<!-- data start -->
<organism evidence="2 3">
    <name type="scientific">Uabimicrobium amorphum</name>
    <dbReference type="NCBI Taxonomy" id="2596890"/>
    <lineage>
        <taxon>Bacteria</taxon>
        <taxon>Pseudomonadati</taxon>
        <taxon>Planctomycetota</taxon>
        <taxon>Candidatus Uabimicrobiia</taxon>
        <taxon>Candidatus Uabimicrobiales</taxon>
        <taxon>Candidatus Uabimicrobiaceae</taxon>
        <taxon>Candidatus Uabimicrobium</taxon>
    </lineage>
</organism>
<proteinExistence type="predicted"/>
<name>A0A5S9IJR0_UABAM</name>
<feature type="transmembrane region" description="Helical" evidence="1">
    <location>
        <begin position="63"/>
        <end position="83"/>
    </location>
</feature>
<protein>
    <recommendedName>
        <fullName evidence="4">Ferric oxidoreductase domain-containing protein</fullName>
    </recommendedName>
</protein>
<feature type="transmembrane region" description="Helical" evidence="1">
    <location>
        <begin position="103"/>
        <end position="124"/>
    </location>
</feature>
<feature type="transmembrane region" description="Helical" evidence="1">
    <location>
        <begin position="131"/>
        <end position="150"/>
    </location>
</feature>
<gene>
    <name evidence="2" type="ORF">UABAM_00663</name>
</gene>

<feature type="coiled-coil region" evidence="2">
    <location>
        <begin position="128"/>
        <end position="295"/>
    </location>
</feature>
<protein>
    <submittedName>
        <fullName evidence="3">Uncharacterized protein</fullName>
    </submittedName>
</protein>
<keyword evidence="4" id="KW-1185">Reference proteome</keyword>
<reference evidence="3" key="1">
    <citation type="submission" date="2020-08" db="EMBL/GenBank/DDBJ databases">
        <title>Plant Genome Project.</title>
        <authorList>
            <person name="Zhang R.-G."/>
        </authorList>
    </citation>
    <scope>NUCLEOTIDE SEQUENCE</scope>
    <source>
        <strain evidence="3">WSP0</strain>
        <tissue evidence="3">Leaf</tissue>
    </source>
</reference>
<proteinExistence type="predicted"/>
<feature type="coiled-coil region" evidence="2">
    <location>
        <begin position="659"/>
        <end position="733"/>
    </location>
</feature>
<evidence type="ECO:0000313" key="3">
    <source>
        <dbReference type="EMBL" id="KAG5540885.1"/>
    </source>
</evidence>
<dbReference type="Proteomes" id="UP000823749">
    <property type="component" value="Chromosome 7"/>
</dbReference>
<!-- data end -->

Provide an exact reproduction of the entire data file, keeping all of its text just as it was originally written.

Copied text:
<organism evidence="2 3">
    <name type="scientific">Uabimicrobium amorphum</name>
    <dbReference type="NCBI Taxonomy" id="2596890"/>
    <lineage>
        <taxon>Bacteria</taxon>
        <taxon>Pseudomonadati</taxon>
        <taxon>Planctomycetota</taxon>
        <taxon>Candidatus Uabimicrobiia</taxon>
        <taxon>Candidatus Uabimicrobiales</taxon>
        <taxon>Candidatus Uabimicrobiaceae</taxon>
        <taxon>Candidatus Uabimicrobium</taxon>
    </lineage>
</organism>
<proteinExistence type="predicted"/>
<name>A0A5S9IJR0_UABAM</name>
<feature type="transmembrane region" description="Helical" evidence="1">
    <location>
        <begin position="63"/>
        <end position="83"/>
    </location>
</feature>
<protein>
    <recommendedName>
        <fullName evidence="4">Ferric oxidoreductase domain-containing protein</fullName>
    </recommendedName>
</protein>
<feature type="transmembrane region" description="Helical" evidence="1">
    <location>
        <begin position="103"/>
        <end position="124"/>
    </location>
</feature>
<feature type="transmembrane region" description="Helical" evidence="1">
    <location>
        <begin position="131"/>
        <end position="150"/>
    </location>
</feature>
<gene>
    <name evidence="2" type="ORF">UABAM_00663</name>
</gene>

<feature type="coiled-coil region" evidence="2">
    <location>
        <begin position="128"/>
        <end position="295"/>
    </location>
</feature>
<protein>
    <submittedName>
        <fullName evidence="3">Uncharacterized protein</fullName>
    </submittedName>
</protein>
<keyword evidence="4" id="KW-1185">Reference proteome</keyword>
<reference evidence="3" key="1">
    <citation type="submission" date="2020-08" db="EMBL/GenBank/DDBJ databases">
        <title>Plant Genome Project.</title>
        <authorList>
            <person name="Zhang R.-G."/>
        </authorList>
    </citation>
    <scope>NUCLEOTIDE SEQUENCE</scope>
    <source>
        <strain evidence="3">WSP0</strain>
        <tissue evidence="3">Leaf</tissue>
    </source>
</reference>
<proteinExistence type="predicted"/>
<feature type="coiled-coil region" evidence="2">
    <location>
        <begin position="659"/>
        <end position="733"/>
    </location>
</feature>
<evidence type="ECO:0000313" key="3">
    <source>
        <dbReference type="EMBL" id="KAG5540885.1"/>
    </source>
</evidence>
<dbReference type="Proteomes" id="UP000823749">
    <property type="component" value="Chromosome 7"/>
</dbReference>